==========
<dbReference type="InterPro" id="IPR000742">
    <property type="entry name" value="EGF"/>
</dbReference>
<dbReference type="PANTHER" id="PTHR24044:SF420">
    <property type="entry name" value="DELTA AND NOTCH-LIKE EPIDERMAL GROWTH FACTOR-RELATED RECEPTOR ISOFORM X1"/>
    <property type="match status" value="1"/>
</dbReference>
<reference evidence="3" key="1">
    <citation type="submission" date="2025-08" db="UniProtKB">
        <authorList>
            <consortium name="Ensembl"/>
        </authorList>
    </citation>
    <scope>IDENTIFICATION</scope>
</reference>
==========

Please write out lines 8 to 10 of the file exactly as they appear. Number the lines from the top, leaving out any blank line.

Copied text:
<reference evidence="3" key="1">
    <citation type="submission" date="2025-08" db="UniProtKB">
        <authorList>